The Gator and The Otter

The day began like most spring days in south central Florida, calm and clear, warm and sensuous, sunshine creeping slowly into the lanai, flooding it with a cheerful brightness.

This was the kind of day that begged us to enjoy the outdoors, close to Mother Earth, in tune with the natural elements and with our spectacular environment.

It was a day to spend at Highlands Hammock State Park.

As we parked the car on the main road, just past the entrance gate, we heard a rustling in the brush just off the pavement, so we waited and listened and strained to see what was poking around in the crispy, dead leaves of the forest floor. Within minutes, an inquisitive armadillo snuffled out onto the road, and waddled his way across our path and into the underbrush on the other side of the road, as if he was on a mission, oblivious to the two humans who were quietly snapping photos of his every move.

We chose Fern Garden Trail, one of the many interesting and colourful walks that visitors can take thoughout the park, mainly because it features an elevated boardwalk over swampy waters, perfect conditions for spotting indigenous Florida wildlife.

Within seconds of starting down the trail, we spotted him -- a ten foot long alligator, just five feet away from the boardwalk. His leathery hide glistened in the dappled sunshine filtering through the cypress trees, as he lounged motionless on a grassy bank steps from a swampy waterway. His right eye opened lazily and he gave us the once-over with as much disdain as only an alligator can convey. A few feet away, lying coiled at the bottom of a tree, a water moccasin sunned himself, quite comfortable with his companion in leisure.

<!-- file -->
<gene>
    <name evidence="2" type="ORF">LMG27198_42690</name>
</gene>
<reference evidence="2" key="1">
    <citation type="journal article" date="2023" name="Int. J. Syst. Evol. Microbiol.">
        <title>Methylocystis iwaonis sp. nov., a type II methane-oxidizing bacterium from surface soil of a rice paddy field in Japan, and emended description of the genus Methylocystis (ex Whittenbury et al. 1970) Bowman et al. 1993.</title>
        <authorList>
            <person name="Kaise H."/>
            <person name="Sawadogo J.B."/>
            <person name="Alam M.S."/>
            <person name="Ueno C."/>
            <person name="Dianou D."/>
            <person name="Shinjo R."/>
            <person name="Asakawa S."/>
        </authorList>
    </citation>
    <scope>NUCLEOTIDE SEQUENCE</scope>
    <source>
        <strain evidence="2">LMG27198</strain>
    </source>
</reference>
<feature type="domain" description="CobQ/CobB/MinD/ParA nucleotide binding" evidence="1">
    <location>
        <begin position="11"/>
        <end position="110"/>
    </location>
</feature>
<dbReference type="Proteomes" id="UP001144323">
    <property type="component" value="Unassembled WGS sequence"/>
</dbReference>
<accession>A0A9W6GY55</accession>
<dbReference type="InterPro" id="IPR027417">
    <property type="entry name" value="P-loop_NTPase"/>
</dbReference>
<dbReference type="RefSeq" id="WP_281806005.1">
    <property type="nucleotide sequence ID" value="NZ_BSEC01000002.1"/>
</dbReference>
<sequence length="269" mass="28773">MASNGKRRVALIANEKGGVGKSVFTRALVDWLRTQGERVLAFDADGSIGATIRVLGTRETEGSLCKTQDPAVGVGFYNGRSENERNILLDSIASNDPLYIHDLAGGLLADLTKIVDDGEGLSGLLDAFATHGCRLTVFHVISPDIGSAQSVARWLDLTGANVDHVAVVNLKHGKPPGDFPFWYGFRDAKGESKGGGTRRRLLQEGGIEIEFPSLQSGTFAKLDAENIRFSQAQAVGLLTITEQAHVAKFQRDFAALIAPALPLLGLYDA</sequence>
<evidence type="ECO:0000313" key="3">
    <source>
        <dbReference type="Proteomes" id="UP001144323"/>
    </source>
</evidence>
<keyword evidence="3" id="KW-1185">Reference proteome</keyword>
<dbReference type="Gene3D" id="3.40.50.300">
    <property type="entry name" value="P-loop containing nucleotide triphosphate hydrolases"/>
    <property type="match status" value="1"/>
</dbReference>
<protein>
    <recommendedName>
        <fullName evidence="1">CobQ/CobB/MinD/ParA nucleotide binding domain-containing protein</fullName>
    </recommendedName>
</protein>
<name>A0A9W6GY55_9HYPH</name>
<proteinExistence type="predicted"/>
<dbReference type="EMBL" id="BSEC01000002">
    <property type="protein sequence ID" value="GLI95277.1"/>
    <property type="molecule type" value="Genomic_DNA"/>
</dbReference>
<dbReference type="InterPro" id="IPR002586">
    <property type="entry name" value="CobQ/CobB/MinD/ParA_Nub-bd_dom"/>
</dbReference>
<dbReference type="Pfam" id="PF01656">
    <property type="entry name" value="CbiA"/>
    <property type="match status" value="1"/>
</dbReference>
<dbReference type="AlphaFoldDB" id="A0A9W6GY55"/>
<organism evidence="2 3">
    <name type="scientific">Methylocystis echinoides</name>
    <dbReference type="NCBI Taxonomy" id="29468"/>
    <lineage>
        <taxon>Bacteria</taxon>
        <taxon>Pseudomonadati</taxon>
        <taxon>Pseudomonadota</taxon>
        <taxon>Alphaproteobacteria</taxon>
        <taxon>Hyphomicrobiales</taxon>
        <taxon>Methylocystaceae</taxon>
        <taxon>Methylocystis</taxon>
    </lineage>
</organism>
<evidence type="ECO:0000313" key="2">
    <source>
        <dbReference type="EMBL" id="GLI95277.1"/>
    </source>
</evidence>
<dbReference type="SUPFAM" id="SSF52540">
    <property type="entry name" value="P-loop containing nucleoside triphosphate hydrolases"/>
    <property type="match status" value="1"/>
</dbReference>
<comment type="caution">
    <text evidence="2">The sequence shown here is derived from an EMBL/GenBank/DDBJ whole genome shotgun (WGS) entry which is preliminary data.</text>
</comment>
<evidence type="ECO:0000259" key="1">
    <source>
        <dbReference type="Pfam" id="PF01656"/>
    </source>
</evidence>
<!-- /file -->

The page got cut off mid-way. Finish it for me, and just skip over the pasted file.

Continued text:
Suddenly, with a noisy splash, we saw a river otter sliding through the water around the bank, ducking and diving beneath the surface, frolicking carefree in his paradise. Sleek and supple, the otter swam back and forth, relishing his afternoon swim and the snacks the swamp had to offer. Somehow, though, he did not notice the gator as he crawled up onto the bank and began nosing around under the fallen leaves, coming closer and closer to this awesome predator. With anticipation, we watched what would ultimately play out between these enemies, wondering if the outcome would favour the alligator or the otter.

Slowly, and with engineered precision, the gator lifted its fearsome jaw from his resting place, but only a fraction of an inch and in dead silence. The movement was barely noticeable. In a split second, the otter's head shot up and for the first time he realized how close he was to lethal danger. In one perfect motion, he swung around, bodysurfed into the water and made his escape as quickly as his little legs could paddle.

The gator's jaw slowly moved back down to rest on the grass, and we saw that right eyelid slide closed.

Lunch would have to wait.

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